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Data from: Testosterone eliminates strategic prosocial behavior


Kutlikova, Hana; Zhang, Lei; van Honk, Jack; Lamm, Claus (2022), Data from: Testosterone eliminates strategic prosocial behavior, Dryad, Dataset,


Humans are strategically more prosocial when their actions are being watched than when they act alone. Using a psychopharmacogenetic approach, we investigated the computational and endocrinological mechanisms of such audience-driven prosociality. 187 participants received either a single dose of testosterone or a placebo and performed a prosocial and self-oriented reinforcement learning task. Crucially, the task was performed either in private or when being watched. Rival theories of testosterone's role in status-seeking suggest that the hormone might either strengthen or diminish audience-depended generosity. We show that exogenous testosterone strongly decreases submission to audience expectations, full eliminating strategic i.e., feigned generosity. We next performed reinforcement-learning drift-diffusion modeling to elucidate which latent aspects of decision-making testosterone acted on. Computational modeling revealed that testosterone compared to placebo did not deteriorate reinforcement learning per se, rather, in presence of the audience, the hormone impacted the expression of the learned information into behavioral choice. These results indicate that instead of deceptively increasing socially desirable behavior, testosterone boosts honest forms of status-seeking, arguably by impacting the motivational link between learned values and behavior.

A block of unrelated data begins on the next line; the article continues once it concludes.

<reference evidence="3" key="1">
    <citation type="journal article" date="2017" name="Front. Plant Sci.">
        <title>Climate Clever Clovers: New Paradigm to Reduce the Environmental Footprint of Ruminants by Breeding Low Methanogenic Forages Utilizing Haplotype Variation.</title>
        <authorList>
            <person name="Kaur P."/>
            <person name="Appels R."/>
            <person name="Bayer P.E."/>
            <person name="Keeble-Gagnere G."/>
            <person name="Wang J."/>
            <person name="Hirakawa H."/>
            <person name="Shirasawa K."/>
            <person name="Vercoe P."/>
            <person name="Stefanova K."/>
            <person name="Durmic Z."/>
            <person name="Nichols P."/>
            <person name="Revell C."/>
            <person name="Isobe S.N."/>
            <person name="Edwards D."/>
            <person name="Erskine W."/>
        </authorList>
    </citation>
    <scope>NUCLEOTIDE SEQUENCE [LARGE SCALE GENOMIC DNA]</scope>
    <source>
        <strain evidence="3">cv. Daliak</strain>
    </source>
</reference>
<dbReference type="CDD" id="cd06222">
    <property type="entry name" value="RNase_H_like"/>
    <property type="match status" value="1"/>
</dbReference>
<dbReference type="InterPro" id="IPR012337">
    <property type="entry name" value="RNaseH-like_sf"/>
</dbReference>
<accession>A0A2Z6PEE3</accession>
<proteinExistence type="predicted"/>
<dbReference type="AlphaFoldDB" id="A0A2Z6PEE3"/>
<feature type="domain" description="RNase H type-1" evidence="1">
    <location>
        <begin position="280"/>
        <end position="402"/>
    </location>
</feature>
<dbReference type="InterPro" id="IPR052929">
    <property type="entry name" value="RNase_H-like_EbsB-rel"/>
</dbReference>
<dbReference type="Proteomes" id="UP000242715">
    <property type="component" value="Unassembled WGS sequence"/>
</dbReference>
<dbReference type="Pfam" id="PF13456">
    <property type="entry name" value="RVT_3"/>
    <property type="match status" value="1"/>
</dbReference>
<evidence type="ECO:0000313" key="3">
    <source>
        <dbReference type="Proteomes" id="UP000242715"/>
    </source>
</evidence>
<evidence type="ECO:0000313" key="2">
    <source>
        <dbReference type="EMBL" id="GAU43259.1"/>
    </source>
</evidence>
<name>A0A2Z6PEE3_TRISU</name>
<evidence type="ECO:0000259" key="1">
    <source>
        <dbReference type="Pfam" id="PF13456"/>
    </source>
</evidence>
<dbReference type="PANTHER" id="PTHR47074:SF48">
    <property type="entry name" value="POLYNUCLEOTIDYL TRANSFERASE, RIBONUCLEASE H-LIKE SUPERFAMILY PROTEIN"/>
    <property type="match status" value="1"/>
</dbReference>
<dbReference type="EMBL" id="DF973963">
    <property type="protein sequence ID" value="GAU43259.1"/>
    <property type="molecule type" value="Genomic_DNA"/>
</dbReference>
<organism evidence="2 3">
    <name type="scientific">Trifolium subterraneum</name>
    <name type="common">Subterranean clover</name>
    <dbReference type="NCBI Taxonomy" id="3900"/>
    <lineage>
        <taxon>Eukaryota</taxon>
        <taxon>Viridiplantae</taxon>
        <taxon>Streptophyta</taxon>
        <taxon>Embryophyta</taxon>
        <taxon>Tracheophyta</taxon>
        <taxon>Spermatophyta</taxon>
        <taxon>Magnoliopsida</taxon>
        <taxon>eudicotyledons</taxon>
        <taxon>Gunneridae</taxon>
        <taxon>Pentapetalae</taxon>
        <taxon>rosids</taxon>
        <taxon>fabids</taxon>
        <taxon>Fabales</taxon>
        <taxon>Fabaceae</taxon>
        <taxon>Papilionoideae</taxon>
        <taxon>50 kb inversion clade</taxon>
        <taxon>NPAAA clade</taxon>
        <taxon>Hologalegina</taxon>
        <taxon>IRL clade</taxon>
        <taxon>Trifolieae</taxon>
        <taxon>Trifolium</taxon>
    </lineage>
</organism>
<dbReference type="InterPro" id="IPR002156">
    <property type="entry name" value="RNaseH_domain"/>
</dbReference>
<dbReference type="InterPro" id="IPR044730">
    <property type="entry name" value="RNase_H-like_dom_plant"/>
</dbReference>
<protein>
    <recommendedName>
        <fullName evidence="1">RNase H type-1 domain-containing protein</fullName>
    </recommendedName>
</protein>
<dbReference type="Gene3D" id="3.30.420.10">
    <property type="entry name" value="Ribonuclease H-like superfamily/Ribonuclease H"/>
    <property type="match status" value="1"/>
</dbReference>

Data from a prosocial reinforcement learning task, programmed in PsychoPy.


Vienna Science and Technology Fund